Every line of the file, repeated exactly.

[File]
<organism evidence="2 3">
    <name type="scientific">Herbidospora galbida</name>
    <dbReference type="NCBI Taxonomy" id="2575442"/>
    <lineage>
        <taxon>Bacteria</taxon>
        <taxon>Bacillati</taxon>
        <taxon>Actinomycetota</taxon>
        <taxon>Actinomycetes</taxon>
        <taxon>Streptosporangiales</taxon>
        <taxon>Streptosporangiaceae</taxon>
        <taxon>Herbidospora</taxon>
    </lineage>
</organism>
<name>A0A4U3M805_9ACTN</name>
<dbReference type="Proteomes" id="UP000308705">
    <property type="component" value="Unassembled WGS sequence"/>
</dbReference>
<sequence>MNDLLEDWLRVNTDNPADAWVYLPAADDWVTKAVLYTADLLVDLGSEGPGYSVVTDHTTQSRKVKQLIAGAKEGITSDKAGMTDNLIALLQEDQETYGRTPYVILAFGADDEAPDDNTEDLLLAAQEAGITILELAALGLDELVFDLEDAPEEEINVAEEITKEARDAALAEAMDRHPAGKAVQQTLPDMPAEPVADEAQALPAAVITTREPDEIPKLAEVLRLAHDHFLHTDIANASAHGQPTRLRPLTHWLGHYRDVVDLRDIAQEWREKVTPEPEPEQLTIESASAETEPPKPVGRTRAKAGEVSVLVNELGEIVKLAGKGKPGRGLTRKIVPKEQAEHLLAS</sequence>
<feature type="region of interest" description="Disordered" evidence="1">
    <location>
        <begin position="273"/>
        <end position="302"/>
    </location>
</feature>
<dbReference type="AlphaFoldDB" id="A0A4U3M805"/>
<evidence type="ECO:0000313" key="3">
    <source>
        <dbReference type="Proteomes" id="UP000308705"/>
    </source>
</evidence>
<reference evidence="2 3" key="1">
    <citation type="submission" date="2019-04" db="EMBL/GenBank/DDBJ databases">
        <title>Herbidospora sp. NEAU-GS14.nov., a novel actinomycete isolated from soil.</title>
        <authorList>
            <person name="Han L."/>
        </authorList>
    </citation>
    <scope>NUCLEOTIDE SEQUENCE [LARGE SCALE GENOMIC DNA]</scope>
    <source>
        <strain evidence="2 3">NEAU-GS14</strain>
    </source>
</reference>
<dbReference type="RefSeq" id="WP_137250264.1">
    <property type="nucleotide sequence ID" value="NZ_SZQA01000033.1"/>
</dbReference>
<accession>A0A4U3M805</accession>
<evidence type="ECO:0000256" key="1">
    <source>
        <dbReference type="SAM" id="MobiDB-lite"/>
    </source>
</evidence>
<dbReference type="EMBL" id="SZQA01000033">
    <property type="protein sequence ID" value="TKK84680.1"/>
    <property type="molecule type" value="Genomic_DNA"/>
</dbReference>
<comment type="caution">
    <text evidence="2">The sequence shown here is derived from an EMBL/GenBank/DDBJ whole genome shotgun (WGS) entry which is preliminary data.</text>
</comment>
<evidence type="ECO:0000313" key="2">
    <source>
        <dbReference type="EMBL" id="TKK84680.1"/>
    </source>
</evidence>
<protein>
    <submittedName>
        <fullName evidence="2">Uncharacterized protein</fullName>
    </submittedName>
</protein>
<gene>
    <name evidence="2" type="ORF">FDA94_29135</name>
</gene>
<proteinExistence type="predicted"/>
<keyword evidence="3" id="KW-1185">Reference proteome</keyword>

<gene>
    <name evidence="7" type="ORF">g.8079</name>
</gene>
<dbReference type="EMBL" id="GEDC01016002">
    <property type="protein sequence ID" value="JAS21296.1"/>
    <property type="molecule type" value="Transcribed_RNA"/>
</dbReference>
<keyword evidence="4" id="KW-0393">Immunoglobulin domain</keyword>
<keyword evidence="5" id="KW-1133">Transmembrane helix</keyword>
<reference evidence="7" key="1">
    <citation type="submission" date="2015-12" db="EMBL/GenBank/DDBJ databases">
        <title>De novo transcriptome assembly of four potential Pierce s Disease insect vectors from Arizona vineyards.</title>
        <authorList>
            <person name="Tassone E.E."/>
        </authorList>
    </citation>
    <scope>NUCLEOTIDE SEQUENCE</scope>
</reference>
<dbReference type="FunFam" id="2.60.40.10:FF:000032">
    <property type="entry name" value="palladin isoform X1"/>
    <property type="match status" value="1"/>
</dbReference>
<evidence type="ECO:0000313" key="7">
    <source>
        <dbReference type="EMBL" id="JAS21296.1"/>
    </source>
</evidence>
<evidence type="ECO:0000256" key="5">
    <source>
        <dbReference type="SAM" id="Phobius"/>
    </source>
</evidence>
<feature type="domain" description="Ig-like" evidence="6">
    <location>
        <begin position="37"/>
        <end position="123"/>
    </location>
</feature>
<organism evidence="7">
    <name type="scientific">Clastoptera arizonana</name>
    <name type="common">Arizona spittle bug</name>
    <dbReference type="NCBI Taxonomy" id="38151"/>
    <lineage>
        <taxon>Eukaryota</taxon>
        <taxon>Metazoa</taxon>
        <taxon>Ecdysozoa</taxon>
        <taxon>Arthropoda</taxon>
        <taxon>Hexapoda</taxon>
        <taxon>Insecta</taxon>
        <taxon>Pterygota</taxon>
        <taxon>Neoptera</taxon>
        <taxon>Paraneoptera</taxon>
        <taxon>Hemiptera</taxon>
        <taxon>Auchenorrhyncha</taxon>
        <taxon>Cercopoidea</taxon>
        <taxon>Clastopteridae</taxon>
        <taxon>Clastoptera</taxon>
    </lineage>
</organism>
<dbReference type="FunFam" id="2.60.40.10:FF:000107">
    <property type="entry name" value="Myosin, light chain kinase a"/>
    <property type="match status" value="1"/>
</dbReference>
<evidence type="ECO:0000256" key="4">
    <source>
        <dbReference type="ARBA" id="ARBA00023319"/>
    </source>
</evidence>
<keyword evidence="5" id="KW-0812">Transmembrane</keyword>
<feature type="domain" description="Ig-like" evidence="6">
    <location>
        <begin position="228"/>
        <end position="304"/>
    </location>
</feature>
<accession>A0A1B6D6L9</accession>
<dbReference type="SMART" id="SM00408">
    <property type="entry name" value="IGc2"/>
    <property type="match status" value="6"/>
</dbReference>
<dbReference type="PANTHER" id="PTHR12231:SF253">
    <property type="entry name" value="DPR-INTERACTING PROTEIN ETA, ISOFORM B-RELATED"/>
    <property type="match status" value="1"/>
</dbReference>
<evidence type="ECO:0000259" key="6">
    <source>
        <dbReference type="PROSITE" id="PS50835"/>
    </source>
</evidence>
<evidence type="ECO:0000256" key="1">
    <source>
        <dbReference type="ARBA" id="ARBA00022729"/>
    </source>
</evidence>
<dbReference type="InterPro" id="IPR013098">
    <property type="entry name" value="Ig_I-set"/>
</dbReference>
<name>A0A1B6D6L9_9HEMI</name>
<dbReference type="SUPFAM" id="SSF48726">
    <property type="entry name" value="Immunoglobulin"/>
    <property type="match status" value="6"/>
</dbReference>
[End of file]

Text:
<organism evidence="2 3">
    <name type="scientific">Herbidospora galbida</name>
    <dbReference type="NCBI Taxonomy" id="2575442"/>
    <lineage>
        <taxon>Bacteria</taxon>
        <taxon>Bacillati</taxon>
        <taxon>Actinomycetota</taxon>
        <taxon>Actinomycetes</taxon>
        <taxon>Streptosporangiales</taxon>
        <taxon>Streptosporangiaceae</taxon>
        <taxon>Herbidospora</taxon>
    </lineage>
</organism>
<name>A0A4U3M805_9ACTN</name>
<dbReference type="Proteomes" id="UP000308705">
    <property type="component" value="Unassembled WGS sequence"/>
</dbReference>
<sequence>MNDLLEDWLRVNTDNPADAWVYLPAADDWVTKAVLYTADLLVDLGSEGPGYSVVTDHTTQSRKVKQLIAGAKEGITSDKAGMTDNLIALLQEDQETYGRTPYVILAFGADDEAPDDNTEDLLLAAQEAGITILELAALGLDELVFDLEDAPEEEINVAEEITKEARDAALAEAMDRHPAGKAVQQTLPDMPAEPVADEAQALPAAVITTREPDEIPKLAEVLRLAHDHFLHTDIANASAHGQPTRLRPLTHWLGHYRDVVDLRDIAQEWREKVTPEPEPEQLTIESASAETEPPKPVGRTRAKAGEVSVLVNELGEIVKLAGKGKPGRGLTRKIVPKEQAEHLLAS</sequence>
<feature type="region of interest" description="Disordered" evidence="1">
    <location>
        <begin position="273"/>
        <end position="302"/>
    </location>
</feature>
<dbReference type="AlphaFoldDB" id="A0A4U3M805"/>
<evidence type="ECO:0000313" key="3">
    <source>
        <dbReference type="Proteomes" id="UP000308705"/>
    </source>
</evidence>
<reference evidence="2 3" key="1">
    <citation type="submission" date="2019-04" db="EMBL/GenBank/DDBJ databases">
        <title>Herbidospora sp. NEAU-GS14.nov., a novel actinomycete isolated from soil.</title>
        <authorList>
            <person name="Han L."/>
        </authorList>
    </citation>
    <scope>NUCLEOTIDE SEQUENCE [LARGE SCALE GENOMIC DNA]</scope>
    <source>
        <strain evidence="2 3">NEAU-GS14</strain>
    </source>
</reference>
<dbReference type="RefSeq" id="WP_137250264.1">
    <property type="nucleotide sequence ID" value="NZ_SZQA01000033.1"/>
</dbReference>
<accession>A0A4U3M805</accession>
<evidence type="ECO:0000256" key="1">
    <source>
        <dbReference type="SAM" id="MobiDB-lite"/>
    </source>
</evidence>
<dbReference type="EMBL" id="SZQA01000033">
    <property type="protein sequence ID" value="TKK84680.1"/>
    <property type="molecule type" value="Genomic_DNA"/>
</dbReference>
<comment type="caution">
    <text evidence="2">The sequence shown here is derived from an EMBL/GenBank/DDBJ whole genome shotgun (WGS) entry which is preliminary data.</text>
</comment>
<evidence type="ECO:0000313" key="2">
    <source>
        <dbReference type="EMBL" id="TKK84680.1"/>
    </source>
</evidence>
<protein>
    <submittedName>
        <fullName evidence="2">Uncharacterized protein</fullName>
    </submittedName>
</protein>
<gene>
    <name evidence="2" type="ORF">FDA94_29135</name>
</gene>
<proteinExistence type="predicted"/>
<keyword evidence="3" id="KW-1185">Reference proteome</keyword>

<gene>
    <name evidence="7" type="ORF">g.8079</name>
</gene>
<dbReference type="EMBL" id="GEDC01016002">
    <property type="protein sequence ID" value="JAS21296.1"/>
    <property type="molecule type" value="Transcribed_RNA"/>
</dbReference>
<keyword evidence="4" id="KW-0393">Immunoglobulin domain</keyword>
<keyword evidence="5" id="KW-1133">Transmembrane helix</keyword>
<reference evidence="7" key="1">
    <citation type="submission" date="2015-12" db="EMBL/GenBank/DDBJ databases">
        <title>De novo transcriptome assembly of four potential Pierce s Disease insect vectors from Arizona vineyards.</title>
        <authorList>
            <person name="Tassone E.E."/>
        </authorList>
    </citation>
    <scope>NUCLEOTIDE SEQUENCE</scope>
</reference>
<dbReference type="FunFam" id="2.60.40.10:FF:000032">
    <property type="entry name" value="palladin isoform X1"/>
    <property type="match status" value="1"/>
</dbReference>
<evidence type="ECO:0000313" key="7">
    <source>
        <dbReference type="EMBL" id="JAS21296.1"/>
    </source>
</evidence>
<evidence type="ECO:0000256" key="5">
    <source>
        <dbReference type="SAM" id="Phobius"/>
    </source>
</evidence>
<feature type="domain" description="Ig-like" evidence="6">
    <location>
        <begin position="37"/>
        <end position="123"/>
    </location>
</feature>
<organism evidence="7">
    <name type="scientific">Clastoptera arizonana</name>
    <name type="common">Arizona spittle bug</name>
    <dbReference type="NCBI Taxonomy" id="38151"/>
    <lineage>
        <taxon>Eukaryota</taxon>
        <taxon>Metazoa</taxon>
        <taxon>Ecdysozoa</taxon>
        <taxon>Arthropoda</taxon>
        <taxon>Hexapoda</taxon>
        <taxon>Insecta</taxon>
        <taxon>Pterygota</taxon>
        <taxon>Neoptera</taxon>
        <taxon>Paraneoptera</taxon>
        <taxon>Hemiptera</taxon>
        <taxon>Auchenorrhyncha</taxon>
        <taxon>Cercopoidea</taxon>
        <taxon>Clastopteridae</taxon>
        <taxon>Clastoptera</taxon>
    </lineage>
</organism>
<dbReference type="FunFam" id="2.60.40.10:FF:000107">
    <property type="entry name" value="Myosin, light chain kinase a"/>
    <property type="match status" value="1"/>
</dbReference>
<evidence type="ECO:0000256" key="4">
    <source>
        <dbReference type="ARBA" id="ARBA00023319"/>
    </source>
</evidence>
<keyword evidence="5" id="KW-0812">Transmembrane</keyword>
<feature type="domain" description="Ig-like" evidence="6">
    <location>
        <begin position="228"/>
        <end position="304"/>
    </location>
</feature>
<accession>A0A1B6D6L9</accession>
<dbReference type="SMART" id="SM00408">
    <property type="entry name" value="IGc2"/>
    <property type="match status" value="6"/>
</dbReference>
<dbReference type="PANTHER" id="PTHR12231:SF253">
    <property type="entry name" value="DPR-INTERACTING PROTEIN ETA, ISOFORM B-RELATED"/>
    <property type="match status" value="1"/>
</dbReference>
<evidence type="ECO:0000259" key="6">
    <source>
        <dbReference type="PROSITE" id="PS50835"/>
    </source>
</evidence>
<evidence type="ECO:0000256" key="1">
    <source>
        <dbReference type="ARBA" id="ARBA00022729"/>
    </source>
</evidence>
<dbReference type="InterPro" id="IPR013098">
    <property type="entry name" value="Ig_I-set"/>
</dbReference>
<name>A0A1B6D6L9_9HEMI</name>
<dbReference type="SUPFAM" id="SSF48726">
    <property type="entry name" value="Immunoglobulin"/>
    <property type="match status" value="6"/>
</dbReference>